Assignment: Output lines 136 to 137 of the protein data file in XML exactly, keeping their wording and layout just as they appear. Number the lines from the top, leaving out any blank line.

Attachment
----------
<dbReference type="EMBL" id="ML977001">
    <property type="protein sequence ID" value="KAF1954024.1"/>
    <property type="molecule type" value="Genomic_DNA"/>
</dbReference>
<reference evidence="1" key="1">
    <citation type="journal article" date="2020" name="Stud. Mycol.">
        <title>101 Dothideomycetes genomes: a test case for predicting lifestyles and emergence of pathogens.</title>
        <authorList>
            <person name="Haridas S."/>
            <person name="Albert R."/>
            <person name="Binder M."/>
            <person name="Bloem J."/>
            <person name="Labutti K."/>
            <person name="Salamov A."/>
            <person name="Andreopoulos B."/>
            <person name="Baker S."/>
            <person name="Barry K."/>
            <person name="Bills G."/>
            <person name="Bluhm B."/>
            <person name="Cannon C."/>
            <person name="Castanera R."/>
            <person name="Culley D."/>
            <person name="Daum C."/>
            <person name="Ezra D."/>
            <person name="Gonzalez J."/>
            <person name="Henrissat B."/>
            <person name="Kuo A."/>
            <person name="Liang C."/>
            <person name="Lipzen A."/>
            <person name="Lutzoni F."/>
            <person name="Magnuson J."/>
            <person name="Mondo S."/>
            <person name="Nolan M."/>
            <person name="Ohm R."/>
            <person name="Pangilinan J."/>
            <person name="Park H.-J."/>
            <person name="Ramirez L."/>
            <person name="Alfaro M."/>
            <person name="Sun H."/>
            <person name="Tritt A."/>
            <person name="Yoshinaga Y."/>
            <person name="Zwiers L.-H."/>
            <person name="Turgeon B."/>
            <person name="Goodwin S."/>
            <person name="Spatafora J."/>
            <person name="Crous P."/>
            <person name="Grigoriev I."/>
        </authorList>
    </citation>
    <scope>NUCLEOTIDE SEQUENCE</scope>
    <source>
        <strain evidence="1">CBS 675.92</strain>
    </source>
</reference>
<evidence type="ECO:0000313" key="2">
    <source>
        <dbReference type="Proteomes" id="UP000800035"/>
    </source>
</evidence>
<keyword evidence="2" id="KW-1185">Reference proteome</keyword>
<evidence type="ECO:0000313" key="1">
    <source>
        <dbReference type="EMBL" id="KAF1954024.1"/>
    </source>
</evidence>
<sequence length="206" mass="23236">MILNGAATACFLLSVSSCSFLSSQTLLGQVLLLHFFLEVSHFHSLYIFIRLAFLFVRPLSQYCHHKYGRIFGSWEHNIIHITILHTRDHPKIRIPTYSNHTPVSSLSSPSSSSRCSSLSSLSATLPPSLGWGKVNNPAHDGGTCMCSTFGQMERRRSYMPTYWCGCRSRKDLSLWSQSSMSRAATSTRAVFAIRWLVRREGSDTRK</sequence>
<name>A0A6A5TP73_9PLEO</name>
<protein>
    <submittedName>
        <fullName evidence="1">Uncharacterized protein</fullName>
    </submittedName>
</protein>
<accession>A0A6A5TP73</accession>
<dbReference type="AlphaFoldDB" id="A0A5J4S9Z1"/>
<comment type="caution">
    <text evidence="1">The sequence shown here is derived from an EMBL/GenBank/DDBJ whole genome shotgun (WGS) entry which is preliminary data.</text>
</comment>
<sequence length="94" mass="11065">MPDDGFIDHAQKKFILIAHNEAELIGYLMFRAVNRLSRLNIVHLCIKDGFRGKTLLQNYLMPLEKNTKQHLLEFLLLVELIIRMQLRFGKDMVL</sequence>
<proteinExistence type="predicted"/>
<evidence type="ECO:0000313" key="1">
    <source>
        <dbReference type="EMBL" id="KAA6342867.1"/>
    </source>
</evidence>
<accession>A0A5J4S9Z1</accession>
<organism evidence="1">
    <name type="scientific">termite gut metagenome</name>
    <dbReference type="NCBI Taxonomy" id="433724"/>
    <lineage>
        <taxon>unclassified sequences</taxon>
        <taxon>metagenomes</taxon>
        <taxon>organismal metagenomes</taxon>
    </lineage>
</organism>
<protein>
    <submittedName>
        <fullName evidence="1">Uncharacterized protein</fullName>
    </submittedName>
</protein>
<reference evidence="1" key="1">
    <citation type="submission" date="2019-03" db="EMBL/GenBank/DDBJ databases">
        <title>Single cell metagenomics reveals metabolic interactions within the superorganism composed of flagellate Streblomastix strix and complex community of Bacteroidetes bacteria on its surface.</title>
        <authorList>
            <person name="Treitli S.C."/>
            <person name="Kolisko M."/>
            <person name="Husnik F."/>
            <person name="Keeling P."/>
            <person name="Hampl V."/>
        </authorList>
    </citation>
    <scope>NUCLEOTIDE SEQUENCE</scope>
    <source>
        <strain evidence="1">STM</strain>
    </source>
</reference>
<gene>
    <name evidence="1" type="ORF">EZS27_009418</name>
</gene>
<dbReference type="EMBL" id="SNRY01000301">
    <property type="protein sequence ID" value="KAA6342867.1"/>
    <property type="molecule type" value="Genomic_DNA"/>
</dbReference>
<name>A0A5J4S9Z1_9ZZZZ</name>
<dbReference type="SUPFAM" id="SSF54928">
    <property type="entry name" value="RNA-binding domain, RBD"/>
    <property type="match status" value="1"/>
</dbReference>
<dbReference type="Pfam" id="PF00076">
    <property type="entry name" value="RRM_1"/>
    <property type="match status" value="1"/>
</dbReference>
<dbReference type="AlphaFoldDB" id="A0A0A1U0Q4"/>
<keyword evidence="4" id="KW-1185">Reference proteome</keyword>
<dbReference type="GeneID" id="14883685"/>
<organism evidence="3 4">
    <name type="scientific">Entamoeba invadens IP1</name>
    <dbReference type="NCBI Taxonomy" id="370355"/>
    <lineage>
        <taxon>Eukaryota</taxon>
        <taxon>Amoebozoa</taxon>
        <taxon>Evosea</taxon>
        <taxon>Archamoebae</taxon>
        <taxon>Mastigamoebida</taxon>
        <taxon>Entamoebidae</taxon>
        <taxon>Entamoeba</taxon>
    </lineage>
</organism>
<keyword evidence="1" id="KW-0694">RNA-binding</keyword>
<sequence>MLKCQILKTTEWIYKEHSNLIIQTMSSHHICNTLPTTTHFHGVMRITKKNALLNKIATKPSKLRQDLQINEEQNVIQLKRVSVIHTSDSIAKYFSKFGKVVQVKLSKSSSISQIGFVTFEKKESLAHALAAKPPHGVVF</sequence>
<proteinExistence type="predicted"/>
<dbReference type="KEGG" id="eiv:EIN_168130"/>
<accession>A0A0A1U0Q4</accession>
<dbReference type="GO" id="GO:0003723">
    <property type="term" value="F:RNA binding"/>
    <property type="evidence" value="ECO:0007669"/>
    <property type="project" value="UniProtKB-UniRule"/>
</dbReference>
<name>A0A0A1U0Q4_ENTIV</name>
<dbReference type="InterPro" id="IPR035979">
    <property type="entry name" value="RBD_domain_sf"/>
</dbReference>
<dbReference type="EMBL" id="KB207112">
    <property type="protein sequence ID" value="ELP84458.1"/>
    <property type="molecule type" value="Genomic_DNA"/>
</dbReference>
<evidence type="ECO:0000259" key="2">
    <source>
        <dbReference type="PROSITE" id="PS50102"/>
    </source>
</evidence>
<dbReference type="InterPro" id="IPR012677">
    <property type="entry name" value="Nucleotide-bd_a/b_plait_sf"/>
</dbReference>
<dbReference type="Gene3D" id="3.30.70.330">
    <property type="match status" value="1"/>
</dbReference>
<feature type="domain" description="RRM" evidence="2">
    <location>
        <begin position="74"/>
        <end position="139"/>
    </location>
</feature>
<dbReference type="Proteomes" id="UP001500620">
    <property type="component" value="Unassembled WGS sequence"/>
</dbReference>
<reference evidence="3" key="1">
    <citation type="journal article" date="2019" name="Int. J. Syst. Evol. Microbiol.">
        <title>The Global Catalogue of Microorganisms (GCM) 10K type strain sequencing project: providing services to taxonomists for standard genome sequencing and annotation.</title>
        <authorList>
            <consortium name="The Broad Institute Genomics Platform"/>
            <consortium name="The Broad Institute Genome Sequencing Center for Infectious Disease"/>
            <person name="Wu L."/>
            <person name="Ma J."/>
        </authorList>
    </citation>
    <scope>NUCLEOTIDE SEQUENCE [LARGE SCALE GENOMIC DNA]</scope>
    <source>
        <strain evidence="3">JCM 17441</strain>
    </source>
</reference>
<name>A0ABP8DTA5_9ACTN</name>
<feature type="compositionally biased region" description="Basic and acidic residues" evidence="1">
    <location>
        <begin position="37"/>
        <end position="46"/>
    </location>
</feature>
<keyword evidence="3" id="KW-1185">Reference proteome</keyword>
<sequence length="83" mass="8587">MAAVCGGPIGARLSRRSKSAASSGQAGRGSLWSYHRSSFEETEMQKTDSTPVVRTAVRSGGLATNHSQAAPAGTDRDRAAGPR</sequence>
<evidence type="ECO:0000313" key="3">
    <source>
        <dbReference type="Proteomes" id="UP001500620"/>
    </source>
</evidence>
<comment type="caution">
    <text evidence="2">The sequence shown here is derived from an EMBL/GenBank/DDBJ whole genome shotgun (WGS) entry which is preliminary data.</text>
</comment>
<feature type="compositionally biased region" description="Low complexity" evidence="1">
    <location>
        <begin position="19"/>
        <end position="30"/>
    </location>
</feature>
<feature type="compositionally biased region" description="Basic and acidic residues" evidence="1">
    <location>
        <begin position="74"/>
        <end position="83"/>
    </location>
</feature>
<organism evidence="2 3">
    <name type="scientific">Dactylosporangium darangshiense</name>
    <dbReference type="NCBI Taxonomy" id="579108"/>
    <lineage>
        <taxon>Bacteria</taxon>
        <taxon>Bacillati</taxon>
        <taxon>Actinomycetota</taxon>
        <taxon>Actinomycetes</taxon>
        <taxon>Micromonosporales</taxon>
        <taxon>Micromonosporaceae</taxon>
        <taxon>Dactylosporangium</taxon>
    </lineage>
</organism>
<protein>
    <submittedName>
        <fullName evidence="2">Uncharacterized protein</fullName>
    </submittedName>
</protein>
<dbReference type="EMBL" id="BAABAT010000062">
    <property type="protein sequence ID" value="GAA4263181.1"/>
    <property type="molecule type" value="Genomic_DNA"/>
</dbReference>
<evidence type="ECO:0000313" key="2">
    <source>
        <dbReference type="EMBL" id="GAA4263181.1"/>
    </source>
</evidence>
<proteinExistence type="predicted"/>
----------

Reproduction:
    <name type="scientific">Entamoeba invadens IP1</name>
    <dbReference type="NCBI Taxonomy" id="370355"/>